"And this movement of the continental plate was felt all over Russia -- not just in Moscow, we received calls from Nizhny Novgorod and other cities."

Aftershocks were also recorded in the Siberian regions of Krasnoyarsk, Tomsk and Novosibirsk, the emergency situations ministry said.

In Moscow, which is eight time zones away from the region hit by the quake, "the earthquake was felt on the top floors of high-rise buildings," the emergency situations ministry said.

It received reports of chandeliers swinging and water in aquariums shaking as a result of the quake, a ministry spokesman said.

In central Moscow, staff of an insurance company were evacuated for an hour after some saw furniture move and windows shaking, Russian media reported.

"We were sitting in the office and felt that it was shaking very strongly. We joked that it was like an elephant had moved in," one member of staff, Ksenia Kruglova, told the Life News website.

Several other office buildings in Moscow were briefly evacuated, witnesses wrote on Twitter, posting photographs of people huddled on the street.

The emergency ministry even opened a hotline number to calm shaken Muscovites.

Experts said that the last time Moscow felt serious tremors was in 1977 as a result of a major earthquake in Romania.

In the northwestern city of Saint Petersburg, a 22-storey office building was evacuated after the people working there felt the building shaking, the local emergency situations ministry said, although it was not clear if the quake was the cause.

The waves from such a quake travel long distances deep beneath Earth's surface, said Alexei Lyubushin, chief researcher at the Institute of Physics of the Earth at the Russian Academy of Sciences.

"If an earthquake happens at such a low depth, the waves move along low layers, practically the mantle," he told Kommersant FM radio.

"The waves can even move through the Earth's core," he added.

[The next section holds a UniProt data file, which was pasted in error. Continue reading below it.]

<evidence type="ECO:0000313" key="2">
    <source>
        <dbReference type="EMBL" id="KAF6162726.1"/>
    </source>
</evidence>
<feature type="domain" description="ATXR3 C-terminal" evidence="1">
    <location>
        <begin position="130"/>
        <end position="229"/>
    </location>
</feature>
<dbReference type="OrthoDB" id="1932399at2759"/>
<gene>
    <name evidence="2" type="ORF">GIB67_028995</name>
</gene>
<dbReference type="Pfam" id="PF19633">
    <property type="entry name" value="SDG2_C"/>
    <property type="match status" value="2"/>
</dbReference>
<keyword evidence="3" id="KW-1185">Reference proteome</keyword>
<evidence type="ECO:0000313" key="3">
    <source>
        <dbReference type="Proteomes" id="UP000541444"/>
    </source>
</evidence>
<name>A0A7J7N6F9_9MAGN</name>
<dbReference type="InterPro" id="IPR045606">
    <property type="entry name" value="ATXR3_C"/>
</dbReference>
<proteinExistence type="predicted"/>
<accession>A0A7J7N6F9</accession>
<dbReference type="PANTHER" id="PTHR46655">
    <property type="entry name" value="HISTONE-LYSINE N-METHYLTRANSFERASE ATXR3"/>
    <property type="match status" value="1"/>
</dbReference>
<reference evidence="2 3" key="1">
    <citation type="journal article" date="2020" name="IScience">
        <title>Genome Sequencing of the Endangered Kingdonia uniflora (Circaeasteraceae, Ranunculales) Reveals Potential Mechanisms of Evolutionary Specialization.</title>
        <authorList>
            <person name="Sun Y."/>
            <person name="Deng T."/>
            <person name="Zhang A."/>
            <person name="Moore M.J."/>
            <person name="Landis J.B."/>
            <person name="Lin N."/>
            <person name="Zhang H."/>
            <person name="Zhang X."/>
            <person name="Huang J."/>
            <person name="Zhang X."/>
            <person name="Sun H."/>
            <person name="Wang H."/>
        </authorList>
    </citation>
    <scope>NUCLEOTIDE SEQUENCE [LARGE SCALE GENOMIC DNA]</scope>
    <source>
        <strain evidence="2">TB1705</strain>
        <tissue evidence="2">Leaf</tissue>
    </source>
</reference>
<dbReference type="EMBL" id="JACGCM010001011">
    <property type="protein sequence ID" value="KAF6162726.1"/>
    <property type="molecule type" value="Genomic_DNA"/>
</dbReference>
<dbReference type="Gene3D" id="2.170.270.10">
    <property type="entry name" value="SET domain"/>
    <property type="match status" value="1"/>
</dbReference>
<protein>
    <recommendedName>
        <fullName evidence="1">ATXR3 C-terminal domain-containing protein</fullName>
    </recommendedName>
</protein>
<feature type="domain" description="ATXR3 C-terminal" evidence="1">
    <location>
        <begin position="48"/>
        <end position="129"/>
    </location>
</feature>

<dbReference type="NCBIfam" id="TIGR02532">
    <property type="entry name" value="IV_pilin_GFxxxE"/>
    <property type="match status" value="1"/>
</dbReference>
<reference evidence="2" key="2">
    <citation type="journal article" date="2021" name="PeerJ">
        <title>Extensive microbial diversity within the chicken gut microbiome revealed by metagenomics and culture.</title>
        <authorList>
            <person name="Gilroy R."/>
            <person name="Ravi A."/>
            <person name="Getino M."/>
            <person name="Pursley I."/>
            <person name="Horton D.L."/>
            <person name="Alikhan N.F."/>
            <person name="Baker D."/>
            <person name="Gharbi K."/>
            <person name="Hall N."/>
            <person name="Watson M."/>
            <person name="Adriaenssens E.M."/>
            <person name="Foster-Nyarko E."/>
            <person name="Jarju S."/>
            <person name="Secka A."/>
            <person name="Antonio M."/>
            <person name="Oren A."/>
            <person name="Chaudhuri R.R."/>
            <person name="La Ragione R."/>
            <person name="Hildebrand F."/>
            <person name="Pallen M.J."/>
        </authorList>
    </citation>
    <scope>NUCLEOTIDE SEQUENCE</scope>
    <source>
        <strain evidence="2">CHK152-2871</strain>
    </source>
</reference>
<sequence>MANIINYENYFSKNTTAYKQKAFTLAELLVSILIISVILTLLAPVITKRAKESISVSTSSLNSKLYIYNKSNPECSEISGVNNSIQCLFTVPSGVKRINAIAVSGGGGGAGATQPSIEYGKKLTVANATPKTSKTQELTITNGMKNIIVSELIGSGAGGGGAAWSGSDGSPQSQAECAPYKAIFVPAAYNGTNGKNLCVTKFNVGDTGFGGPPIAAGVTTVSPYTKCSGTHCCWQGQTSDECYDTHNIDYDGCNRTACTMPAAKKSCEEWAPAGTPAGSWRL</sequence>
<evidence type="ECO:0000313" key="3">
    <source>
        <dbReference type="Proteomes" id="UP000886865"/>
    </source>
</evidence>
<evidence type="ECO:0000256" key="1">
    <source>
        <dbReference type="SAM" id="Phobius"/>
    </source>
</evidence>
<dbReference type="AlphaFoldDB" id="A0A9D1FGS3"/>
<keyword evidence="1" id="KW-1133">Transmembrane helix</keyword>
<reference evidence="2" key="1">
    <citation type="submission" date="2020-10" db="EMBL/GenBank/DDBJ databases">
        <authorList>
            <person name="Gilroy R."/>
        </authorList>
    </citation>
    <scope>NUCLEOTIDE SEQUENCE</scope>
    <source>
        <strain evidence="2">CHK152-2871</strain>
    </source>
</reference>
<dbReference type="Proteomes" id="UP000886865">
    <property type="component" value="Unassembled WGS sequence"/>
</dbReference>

There have been four major earthquakes with a similar epicentre since 1988 but because of their great depth they have not caused damage, the USGS said.

A second, smaller earthquake struck off Russia's eastern coast Friday evening, the US Geological Survey said.

The new, magnitude 6.8 quake was registered at a depth of 623 kilometres (387 miles) in the Sea of Okhotsk, the USGS said.

A spokeswoman for the Russian emergencies ministry, Irina Rossius, told AFP that Russian officials had registered throughout Friday a total of four aftershocks measuring between 4.5 and 5.0 magnitude at a depth of around 600 kilometres.

There were no reports of casualties or damage.

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SHAKE AND BLOW
7.4 magnitude quake strikes southwest of Tonga: USGS
Sydney (AFP) May 23, 2013
A 7.4-magnitude earthquake struck 255 kilometres (158 miles) southwest of Tonga early Friday, according to the US Geological Survey. The under-sea quake struck at 5:19 am (1719 GMT Thursday) and sparked a tsunami alert, although no damage was expected due to its depth of 171 kilometres, according to the Pacific Tsunami Warning Center. The earthquake, centred 282 kilometres southwest of T ... read more